Special Section on Laser Applications in Life Sciences

Antibacterial effect of ultrafine nanodiamond against gram-negative bacteria Escherichia coli

[+] Author Affiliations
Anindita Chatterjee

National Dong Hwa University, Department of Physics, 1, Sec. 2, Da-Hsueh Road, Shoufeng, Hualien 97401, Taiwan

Elena Perevedentseva

National Dong Hwa University, Department of Physics, 1, Sec. 2, Da-Hsueh Road, Shoufeng, Hualien 97401, Taiwan

Mona Jani

National Dong Hwa University, Department of Physics, 1, Sec. 2, Da-Hsueh Road, Shoufeng, Hualien 97401, Taiwan

Chih-Yuan Cheng

National Dong Hwa University, Department of Physics, 1, Sec. 2, Da-Hsueh Road, Shoufeng, Hualien 97401, Taiwan

Ying-Siou Ye

National Dong Hwa University, Department of Physics, 1, Sec. 2, Da-Hsueh Road, Shoufeng, Hualien 97401, Taiwan

Pei-Hua Chung

National Dong Hwa University, Department of Physics, 1, Sec. 2, Da-Hsueh Road, Shoufeng, Hualien 97401, Taiwan

Chia-Liang Cheng

National Dong Hwa University, Department of Physics, 1, Sec. 2, Da-Hsueh Road, Shoufeng, Hualien 97401, Taiwan

J. Biomed. Opt. 20(5), 051014 (Dec 15, 2014). doi:10.1117/1.JBO.20.5.051014
History: Received September 1, 2014; Accepted October 21, 2014
Text Size: A A A

Abstract.  We investigate the antibacterial effect of ultrafine nanodiamond particles with an average size of 5 nm against the gram-negative bacteria Escherichia coli (E. coli). UV-visible, Raman spectroscopy, and scanning electron microscopy (SEM) have been employed to elucidate the nature of the interaction. The influence on bacterial growth was monitored by measuring optical densities of E. coli at 600 nm as a function of time in the presence of carboxylated nanodiamond (cND) particles (100μg/ml) in highly nutritious liquid Luria–Bertani medium. The SEM images prove that cND particles are attached to the bacterial cell wall surface and some portion of the bacterial cell wall undergoes destruction. Due to the change of the protein structure on the bacterial wall, a small Raman shift in the region of 1400 to 1700cm1 was observed when E. coli interacted with cNDs. Raman mapping images show strong evidence of cND attachment at the bacterial cell wall surface. Electrotransformation of E. coli with a fluorescent protein markers experiment demonstrated that the interaction mechanisms are different for E. coli treated with cND particles, E. coli by lysozyme treatment, and E. coli that suffer lysis.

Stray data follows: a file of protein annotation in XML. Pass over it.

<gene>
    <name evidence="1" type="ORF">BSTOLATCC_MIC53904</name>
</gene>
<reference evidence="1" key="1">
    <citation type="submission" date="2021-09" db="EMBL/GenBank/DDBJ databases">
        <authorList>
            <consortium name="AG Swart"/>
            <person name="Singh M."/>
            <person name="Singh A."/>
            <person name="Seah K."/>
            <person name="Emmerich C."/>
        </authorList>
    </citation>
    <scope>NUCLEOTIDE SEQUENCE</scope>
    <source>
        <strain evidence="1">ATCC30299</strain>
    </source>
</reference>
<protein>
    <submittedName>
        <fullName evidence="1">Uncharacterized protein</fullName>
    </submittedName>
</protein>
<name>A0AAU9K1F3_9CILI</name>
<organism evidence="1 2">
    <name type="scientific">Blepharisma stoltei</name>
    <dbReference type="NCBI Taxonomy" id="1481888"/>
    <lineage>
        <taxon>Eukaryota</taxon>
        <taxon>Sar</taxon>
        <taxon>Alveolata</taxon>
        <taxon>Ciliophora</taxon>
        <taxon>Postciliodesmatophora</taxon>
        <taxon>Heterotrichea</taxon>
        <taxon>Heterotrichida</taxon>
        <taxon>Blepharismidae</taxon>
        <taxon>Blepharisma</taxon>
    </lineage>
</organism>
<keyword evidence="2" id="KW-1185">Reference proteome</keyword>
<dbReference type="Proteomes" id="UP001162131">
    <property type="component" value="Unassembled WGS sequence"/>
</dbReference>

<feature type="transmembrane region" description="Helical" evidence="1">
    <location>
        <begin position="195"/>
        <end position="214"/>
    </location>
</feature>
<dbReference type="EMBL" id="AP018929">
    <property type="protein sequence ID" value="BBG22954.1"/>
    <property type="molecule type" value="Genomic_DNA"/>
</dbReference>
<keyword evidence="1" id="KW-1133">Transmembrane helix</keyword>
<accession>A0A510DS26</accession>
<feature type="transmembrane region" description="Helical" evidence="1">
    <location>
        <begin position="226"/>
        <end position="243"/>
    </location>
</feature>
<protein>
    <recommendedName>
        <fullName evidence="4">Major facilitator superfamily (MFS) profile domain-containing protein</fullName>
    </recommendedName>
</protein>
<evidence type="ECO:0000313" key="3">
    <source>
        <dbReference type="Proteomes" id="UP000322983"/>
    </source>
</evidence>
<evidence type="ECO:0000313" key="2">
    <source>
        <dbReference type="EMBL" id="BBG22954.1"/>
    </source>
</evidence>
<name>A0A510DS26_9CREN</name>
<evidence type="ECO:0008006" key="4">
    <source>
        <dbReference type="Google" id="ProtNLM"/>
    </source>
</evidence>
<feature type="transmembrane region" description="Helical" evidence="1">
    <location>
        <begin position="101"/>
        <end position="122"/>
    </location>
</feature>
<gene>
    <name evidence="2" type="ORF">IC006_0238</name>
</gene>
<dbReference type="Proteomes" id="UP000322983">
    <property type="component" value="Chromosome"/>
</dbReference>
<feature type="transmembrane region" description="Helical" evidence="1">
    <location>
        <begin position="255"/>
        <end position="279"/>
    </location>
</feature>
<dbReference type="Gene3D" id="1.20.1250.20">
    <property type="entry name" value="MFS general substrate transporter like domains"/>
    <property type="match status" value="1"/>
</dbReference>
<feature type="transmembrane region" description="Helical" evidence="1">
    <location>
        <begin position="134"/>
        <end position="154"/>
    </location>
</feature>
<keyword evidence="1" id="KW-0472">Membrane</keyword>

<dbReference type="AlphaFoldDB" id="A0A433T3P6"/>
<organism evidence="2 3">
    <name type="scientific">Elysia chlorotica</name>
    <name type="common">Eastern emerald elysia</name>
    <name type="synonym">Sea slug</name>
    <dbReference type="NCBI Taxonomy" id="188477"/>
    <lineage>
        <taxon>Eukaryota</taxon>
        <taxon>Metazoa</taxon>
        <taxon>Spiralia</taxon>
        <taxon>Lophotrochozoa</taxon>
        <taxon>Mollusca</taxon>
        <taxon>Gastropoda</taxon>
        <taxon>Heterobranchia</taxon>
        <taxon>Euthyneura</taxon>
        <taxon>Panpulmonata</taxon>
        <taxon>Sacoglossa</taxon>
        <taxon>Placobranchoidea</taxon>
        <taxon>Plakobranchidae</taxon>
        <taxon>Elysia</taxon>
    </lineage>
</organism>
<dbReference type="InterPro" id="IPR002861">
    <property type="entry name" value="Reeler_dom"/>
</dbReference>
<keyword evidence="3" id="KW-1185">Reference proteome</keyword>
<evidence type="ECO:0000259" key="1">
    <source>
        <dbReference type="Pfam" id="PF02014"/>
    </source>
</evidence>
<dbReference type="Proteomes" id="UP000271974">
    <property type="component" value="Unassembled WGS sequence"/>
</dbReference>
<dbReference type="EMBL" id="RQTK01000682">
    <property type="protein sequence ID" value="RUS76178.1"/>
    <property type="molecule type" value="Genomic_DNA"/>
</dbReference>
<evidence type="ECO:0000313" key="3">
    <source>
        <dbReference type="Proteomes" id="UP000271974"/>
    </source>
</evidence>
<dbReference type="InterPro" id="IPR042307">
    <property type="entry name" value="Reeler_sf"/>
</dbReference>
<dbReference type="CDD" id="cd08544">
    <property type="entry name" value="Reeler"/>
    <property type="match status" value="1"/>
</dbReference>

Figures in this Article
© 2015 Society of Photo-Optical Instrumentation Engineers

Citation

Anindita Chatterjee ; Elena Perevedentseva ; Mona Jani ; Chih-Yuan Cheng ; Ying-Siou Ye, et al.
"Antibacterial effect of ultrafine nanodiamond against gram-negative bacteria Escherichia coli", J. Biomed. Opt. 20(5), 051014 (Dec 15, 2014). ; http://dx.doi.org/10.1117/1.JBO.20.5.051014


Access This Article
Sign in or Create a personal account to Buy this article ($20 for members, $25 for non-members).

Some tools below are only available to our subscribers or users with an online account.

Related Content

Customize your page view by dragging & repositioning the boxes below.

Related Book Chapters

Topic Collections

PubMed Articles
Photocatalytic-based inactivation of E. coli by UV 282 nm XeBr Excilamp. J Environ Sci Health A Tox Hazard Subst Environ Eng 2013;48(13):1670-6.
Advertisement
  • Don't have an account?
  • Subscribe to the SPIE Digital Library
  • Create a FREE account to sign up for Digital Library content alerts and gain access to institutional subscriptions remotely.
Access This Article
Sign in or Create a personal account to Buy this article ($20 for members, $25 for non-members).
Access This Proceeding
Sign in or Create a personal account to Buy this article ($15 for members, $18 for non-members).
Access This Chapter

Access to SPIE eBooks is limited to subscribing institutions and is not available as part of a personal subscription. Print or electronic versions of individual SPIE books may be purchased via SPIE.org.